VCU, U.Va. and state's community colleges cancel spring commencement ceremonies
George Copeland Jr. | 3/19/2020, 6 p.m.
Spring commencement ceremonies have been canceled at many schools and universities across the nation, including Virginia Commonwealth University, the University of Richmond, the University of Virginia, all 23 community colleges in the state, at Morehouse College and Howard University, where a positive case of coronavirus was confirmed.
Dr. Glenn DuBois, chancellor of Virginia Community College System that serves more than 270,000 students annually at 23 institutions on 40 campuses statewide, lamented the decision in a statement released Wednesday, noting that it was driven by guidelines from the Centers for Disease Control and Prevention to avoid gatherings of 10 or more people during the next eight weeks.
“What’s difficult is that the very things that make these ceremonies meaningful also make them dangerous in this pandemic,” Dr. DuBois stated. “While it’s a celebration of individual achievements, it’s a community celebration. Many of the same family members who travel far and wide to attend are at particularly high risk with this virus. And the hugs and high-fives that come naturally to so many of us in that moment fly in the face of the social distancing practices we are asked to observe.”
He said the community colleges will honor the Class of 2020 graduates later “at a time and in a manner that is safer for all concerned.”
The cancellations speak to the scale of impact the coronavirus is having on Virginia’s colleges.
UR, VCU, Virginia Union University, Virginia State University and others have moved to shut down their classes, mov- ing college courses from the classroom to online. Operating hours and staff onsite are being reduced.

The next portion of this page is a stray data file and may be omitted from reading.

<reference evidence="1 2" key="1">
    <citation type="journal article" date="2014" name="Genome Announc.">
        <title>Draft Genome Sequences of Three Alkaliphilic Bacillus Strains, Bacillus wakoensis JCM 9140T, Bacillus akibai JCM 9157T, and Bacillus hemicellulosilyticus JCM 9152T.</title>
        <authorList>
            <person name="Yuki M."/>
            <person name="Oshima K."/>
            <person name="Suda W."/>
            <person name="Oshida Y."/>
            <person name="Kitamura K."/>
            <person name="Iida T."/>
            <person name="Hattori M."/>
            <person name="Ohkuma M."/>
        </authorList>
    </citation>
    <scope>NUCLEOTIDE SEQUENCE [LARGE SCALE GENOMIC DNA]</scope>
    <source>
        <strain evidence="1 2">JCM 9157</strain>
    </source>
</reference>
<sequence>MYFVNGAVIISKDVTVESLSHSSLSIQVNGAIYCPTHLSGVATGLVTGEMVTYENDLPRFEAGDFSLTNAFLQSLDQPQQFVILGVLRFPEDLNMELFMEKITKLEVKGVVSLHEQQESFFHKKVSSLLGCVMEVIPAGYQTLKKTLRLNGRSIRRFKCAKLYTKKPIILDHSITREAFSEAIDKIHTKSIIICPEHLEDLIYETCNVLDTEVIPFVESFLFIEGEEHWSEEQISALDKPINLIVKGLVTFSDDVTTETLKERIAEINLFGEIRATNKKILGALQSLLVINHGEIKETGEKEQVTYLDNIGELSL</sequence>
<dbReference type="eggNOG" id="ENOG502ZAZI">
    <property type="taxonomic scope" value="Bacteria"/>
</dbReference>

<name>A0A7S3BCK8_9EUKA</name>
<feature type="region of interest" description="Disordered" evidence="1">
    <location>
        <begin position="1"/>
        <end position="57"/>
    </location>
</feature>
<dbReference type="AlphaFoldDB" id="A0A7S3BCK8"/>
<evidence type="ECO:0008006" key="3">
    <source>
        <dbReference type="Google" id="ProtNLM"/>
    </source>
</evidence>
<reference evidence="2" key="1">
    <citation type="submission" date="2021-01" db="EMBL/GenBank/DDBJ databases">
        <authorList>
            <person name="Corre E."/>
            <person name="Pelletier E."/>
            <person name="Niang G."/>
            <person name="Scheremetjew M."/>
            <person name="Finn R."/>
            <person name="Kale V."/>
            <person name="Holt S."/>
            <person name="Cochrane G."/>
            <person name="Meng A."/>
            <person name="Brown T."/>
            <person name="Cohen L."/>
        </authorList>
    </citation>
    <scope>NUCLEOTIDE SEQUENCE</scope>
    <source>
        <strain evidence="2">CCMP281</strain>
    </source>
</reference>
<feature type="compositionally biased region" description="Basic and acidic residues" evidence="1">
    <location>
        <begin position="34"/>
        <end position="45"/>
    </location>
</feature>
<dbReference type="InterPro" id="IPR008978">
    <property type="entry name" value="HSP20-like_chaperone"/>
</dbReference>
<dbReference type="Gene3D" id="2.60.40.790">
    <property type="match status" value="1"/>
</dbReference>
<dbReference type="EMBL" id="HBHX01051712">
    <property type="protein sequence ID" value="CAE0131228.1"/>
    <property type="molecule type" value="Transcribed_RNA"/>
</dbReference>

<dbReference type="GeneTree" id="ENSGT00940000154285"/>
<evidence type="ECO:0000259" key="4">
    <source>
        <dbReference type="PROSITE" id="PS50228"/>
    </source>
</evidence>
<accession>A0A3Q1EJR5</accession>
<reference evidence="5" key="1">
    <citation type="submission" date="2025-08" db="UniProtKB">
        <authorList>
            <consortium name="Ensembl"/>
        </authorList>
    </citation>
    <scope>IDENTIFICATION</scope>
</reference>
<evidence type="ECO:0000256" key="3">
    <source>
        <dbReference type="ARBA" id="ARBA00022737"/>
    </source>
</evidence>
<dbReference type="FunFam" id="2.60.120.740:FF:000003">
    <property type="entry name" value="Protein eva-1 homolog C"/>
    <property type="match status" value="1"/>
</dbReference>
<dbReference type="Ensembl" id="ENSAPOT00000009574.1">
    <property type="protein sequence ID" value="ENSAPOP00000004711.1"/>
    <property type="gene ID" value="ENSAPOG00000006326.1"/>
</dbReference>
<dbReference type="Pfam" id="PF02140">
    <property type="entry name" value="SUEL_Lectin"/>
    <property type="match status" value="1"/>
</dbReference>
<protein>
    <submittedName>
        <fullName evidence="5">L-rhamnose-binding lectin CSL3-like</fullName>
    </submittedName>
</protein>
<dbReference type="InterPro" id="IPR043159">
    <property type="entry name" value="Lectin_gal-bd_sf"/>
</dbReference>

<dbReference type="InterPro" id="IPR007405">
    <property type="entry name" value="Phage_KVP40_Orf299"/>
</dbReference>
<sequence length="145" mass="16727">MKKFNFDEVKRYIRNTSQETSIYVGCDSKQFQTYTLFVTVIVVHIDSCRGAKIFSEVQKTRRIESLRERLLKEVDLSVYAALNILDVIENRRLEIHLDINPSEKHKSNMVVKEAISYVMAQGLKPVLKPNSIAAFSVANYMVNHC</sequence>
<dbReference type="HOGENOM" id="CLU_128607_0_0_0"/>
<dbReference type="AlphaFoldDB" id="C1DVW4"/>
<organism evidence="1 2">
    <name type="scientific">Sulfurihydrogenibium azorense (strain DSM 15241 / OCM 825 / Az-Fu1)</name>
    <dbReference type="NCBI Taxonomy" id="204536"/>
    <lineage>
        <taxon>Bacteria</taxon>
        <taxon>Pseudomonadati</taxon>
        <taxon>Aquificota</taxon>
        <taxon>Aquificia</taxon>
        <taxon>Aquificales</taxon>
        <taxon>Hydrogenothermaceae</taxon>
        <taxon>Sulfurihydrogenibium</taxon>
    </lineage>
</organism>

For students unable to participate from home, many schools like VCU and J. Sargeant Reynolds Community College have taken to altering computer stations in academic buildings and libraries to ensure “social distancing” between users.
“There are some classes like welding where you really can’t move it online. So we’re looking at some alternative ways to provide that education,” said Joe Schilling, director of communications for Reynolds.
In a similar vein, some colleges have shifted their dining facility operations from self-serve halls to take-out stations, in order to lower the possibility of viral transmission or infection.
Some schools, such as VSU, have closed or reduced their number of active residence halls, while others, such as VUU, are providing housing to students during this time, officials said.
VUU has a large number of homeless students learning at the institution, officials said, with the makeup of the student population still on campus split between those unable to return home and those with no home to return to.
“We’re trying to make smart decisions to ensure the safety and health of our students and our campus community,” said Pamela Cox, VUU assistant vice president for public relations and communication.
Officials at VSU currently are processing exemptions from students unable to find housing outside of the college.
“As everyone else around the country is doing, we are being mindful of the health and safety of all of our constituents, our faculty, our staff, our students and our local community,” said Gwen Williams Dandridge, director of marketing and communications for VSU. “In all of our decision-making, that is paramount.”